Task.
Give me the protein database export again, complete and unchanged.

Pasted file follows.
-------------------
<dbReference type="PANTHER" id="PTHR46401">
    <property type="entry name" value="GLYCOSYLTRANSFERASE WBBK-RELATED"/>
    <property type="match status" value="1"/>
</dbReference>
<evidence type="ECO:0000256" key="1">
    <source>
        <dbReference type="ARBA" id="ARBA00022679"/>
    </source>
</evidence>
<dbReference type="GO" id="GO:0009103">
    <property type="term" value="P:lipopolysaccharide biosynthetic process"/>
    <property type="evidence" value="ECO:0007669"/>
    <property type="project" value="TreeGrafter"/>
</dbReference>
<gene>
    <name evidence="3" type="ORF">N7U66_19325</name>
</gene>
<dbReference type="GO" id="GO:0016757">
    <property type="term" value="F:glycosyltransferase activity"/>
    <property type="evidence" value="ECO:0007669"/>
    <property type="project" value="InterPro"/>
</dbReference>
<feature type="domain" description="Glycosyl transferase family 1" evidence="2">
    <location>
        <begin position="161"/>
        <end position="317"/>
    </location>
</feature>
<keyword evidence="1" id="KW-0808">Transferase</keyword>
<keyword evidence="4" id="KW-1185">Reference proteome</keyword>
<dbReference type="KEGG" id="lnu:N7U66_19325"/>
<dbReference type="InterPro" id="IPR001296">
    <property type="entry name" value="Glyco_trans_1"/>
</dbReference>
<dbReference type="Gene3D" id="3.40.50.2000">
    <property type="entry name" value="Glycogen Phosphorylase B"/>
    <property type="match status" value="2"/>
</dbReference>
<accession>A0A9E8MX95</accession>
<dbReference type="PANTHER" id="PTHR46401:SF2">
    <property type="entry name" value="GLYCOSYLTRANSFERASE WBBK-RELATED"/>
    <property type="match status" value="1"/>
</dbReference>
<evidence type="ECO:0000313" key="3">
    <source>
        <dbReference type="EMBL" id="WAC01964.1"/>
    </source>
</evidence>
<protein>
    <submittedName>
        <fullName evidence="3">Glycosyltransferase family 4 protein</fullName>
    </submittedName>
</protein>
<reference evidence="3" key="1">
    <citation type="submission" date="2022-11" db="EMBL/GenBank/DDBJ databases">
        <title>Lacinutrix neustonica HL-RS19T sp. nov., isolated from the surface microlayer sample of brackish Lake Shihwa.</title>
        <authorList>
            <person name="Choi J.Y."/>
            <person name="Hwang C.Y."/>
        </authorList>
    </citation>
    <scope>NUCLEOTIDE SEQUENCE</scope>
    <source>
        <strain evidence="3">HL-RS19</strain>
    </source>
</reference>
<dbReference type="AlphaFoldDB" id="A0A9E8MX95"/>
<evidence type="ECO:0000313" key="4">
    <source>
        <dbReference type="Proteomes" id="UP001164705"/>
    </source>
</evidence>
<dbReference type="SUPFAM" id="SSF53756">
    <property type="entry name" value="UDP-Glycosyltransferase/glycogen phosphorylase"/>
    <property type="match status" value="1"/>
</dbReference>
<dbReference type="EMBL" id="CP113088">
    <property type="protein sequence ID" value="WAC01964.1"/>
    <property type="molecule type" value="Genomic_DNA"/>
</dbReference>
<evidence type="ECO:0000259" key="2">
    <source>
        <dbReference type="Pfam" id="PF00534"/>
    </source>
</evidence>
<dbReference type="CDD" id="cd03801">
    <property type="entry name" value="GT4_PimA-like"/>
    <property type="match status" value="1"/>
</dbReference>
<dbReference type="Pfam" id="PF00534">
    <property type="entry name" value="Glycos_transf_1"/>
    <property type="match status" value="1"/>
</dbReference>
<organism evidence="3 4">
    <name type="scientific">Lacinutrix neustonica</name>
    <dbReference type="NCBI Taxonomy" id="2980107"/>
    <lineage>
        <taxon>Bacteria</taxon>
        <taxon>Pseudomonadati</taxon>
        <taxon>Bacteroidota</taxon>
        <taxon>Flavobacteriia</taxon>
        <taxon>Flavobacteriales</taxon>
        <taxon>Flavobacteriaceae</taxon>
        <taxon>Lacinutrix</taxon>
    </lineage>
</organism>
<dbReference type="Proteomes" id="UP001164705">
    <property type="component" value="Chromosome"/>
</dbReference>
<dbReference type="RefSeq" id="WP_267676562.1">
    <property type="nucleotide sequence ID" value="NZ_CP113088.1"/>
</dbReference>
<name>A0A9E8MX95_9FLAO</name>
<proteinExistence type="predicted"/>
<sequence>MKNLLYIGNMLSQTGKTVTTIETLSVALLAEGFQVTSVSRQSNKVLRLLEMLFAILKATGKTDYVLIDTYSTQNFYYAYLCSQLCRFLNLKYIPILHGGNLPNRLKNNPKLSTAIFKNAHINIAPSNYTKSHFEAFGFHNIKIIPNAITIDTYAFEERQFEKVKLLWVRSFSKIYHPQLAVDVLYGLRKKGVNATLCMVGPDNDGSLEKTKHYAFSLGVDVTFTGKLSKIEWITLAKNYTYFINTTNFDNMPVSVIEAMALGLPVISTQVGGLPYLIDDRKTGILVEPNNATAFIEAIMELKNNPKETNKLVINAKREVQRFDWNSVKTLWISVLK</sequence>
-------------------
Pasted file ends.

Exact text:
<dbReference type="PANTHER" id="PTHR46401">
    <property type="entry name" value="GLYCOSYLTRANSFERASE WBBK-RELATED"/>
    <property type="match status" value="1"/>
</dbReference>
<evidence type="ECO:0000256" key="1">
    <source>
        <dbReference type="ARBA" id="ARBA00022679"/>
    </source>
</evidence>
<dbReference type="GO" id="GO:0009103">
    <property type="term" value="P:lipopolysaccharide biosynthetic process"/>
    <property type="evidence" value="ECO:0007669"/>
    <property type="project" value="TreeGrafter"/>
</dbReference>
<gene>
    <name evidence="3" type="ORF">N7U66_19325</name>
</gene>
<dbReference type="GO" id="GO:0016757">
    <property type="term" value="F:glycosyltransferase activity"/>
    <property type="evidence" value="ECO:0007669"/>
    <property type="project" value="InterPro"/>
</dbReference>
<feature type="domain" description="Glycosyl transferase family 1" evidence="2">
    <location>
        <begin position="161"/>
        <end position="317"/>
    </location>
</feature>
<keyword evidence="1" id="KW-0808">Transferase</keyword>
<keyword evidence="4" id="KW-1185">Reference proteome</keyword>
<dbReference type="KEGG" id="lnu:N7U66_19325"/>
<dbReference type="InterPro" id="IPR001296">
    <property type="entry name" value="Glyco_trans_1"/>
</dbReference>
<dbReference type="Gene3D" id="3.40.50.2000">
    <property type="entry name" value="Glycogen Phosphorylase B"/>
    <property type="match status" value="2"/>
</dbReference>
<accession>A0A9E8MX95</accession>
<dbReference type="PANTHER" id="PTHR46401:SF2">
    <property type="entry name" value="GLYCOSYLTRANSFERASE WBBK-RELATED"/>
    <property type="match status" value="1"/>
</dbReference>
<evidence type="ECO:0000313" key="3">
    <source>
        <dbReference type="EMBL" id="WAC01964.1"/>
    </source>
</evidence>
<protein>
    <submittedName>
        <fullName evidence="3">Glycosyltransferase family 4 protein</fullName>
    </submittedName>
</protein>
<reference evidence="3" key="1">
    <citation type="submission" date="2022-11" db="EMBL/GenBank/DDBJ databases">
        <title>Lacinutrix neustonica HL-RS19T sp. nov., isolated from the surface microlayer sample of brackish Lake Shihwa.</title>
        <authorList>
            <person name="Choi J.Y."/>
            <person name="Hwang C.Y."/>
        </authorList>
    </citation>
    <scope>NUCLEOTIDE SEQUENCE</scope>
    <source>
        <strain evidence="3">HL-RS19</strain>
    </source>
</reference>
<dbReference type="AlphaFoldDB" id="A0A9E8MX95"/>
<evidence type="ECO:0000313" key="4">
    <source>
        <dbReference type="Proteomes" id="UP001164705"/>
    </source>
</evidence>
<dbReference type="SUPFAM" id="SSF53756">
    <property type="entry name" value="UDP-Glycosyltransferase/glycogen phosphorylase"/>
    <property type="match status" value="1"/>
</dbReference>
<dbReference type="EMBL" id="CP113088">
    <property type="protein sequence ID" value="WAC01964.1"/>
    <property type="molecule type" value="Genomic_DNA"/>
</dbReference>
<evidence type="ECO:0000259" key="2">
    <source>
        <dbReference type="Pfam" id="PF00534"/>
    </source>
</evidence>
<dbReference type="CDD" id="cd03801">
    <property type="entry name" value="GT4_PimA-like"/>
    <property type="match status" value="1"/>
</dbReference>
<dbReference type="Pfam" id="PF00534">
    <property type="entry name" value="Glycos_transf_1"/>
    <property type="match status" value="1"/>
</dbReference>
<organism evidence="3 4">
    <name type="scientific">Lacinutrix neustonica</name>
    <dbReference type="NCBI Taxonomy" id="2980107"/>
    <lineage>
        <taxon>Bacteria</taxon>
        <taxon>Pseudomonadati</taxon>
        <taxon>Bacteroidota</taxon>
        <taxon>Flavobacteriia</taxon>
        <taxon>Flavobacteriales</taxon>
        <taxon>Flavobacteriaceae</taxon>
        <taxon>Lacinutrix</taxon>
    </lineage>
</organism>
<dbReference type="Proteomes" id="UP001164705">
    <property type="component" value="Chromosome"/>
</dbReference>
<dbReference type="RefSeq" id="WP_267676562.1">
    <property type="nucleotide sequence ID" value="NZ_CP113088.1"/>
</dbReference>
<name>A0A9E8MX95_9FLAO</name>
<proteinExistence type="predicted"/>
<sequence>MKNLLYIGNMLSQTGKTVTTIETLSVALLAEGFQVTSVSRQSNKVLRLLEMLFAILKATGKTDYVLIDTYSTQNFYYAYLCSQLCRFLNLKYIPILHGGNLPNRLKNNPKLSTAIFKNAHINIAPSNYTKSHFEAFGFHNIKIIPNAITIDTYAFEERQFEKVKLLWVRSFSKIYHPQLAVDVLYGLRKKGVNATLCMVGPDNDGSLEKTKHYAFSLGVDVTFTGKLSKIEWITLAKNYTYFINTTNFDNMPVSVIEAMALGLPVISTQVGGLPYLIDDRKTGILVEPNNATAFIEAIMELKNNPKETNKLVINAKREVQRFDWNSVKTLWISVLK</sequence>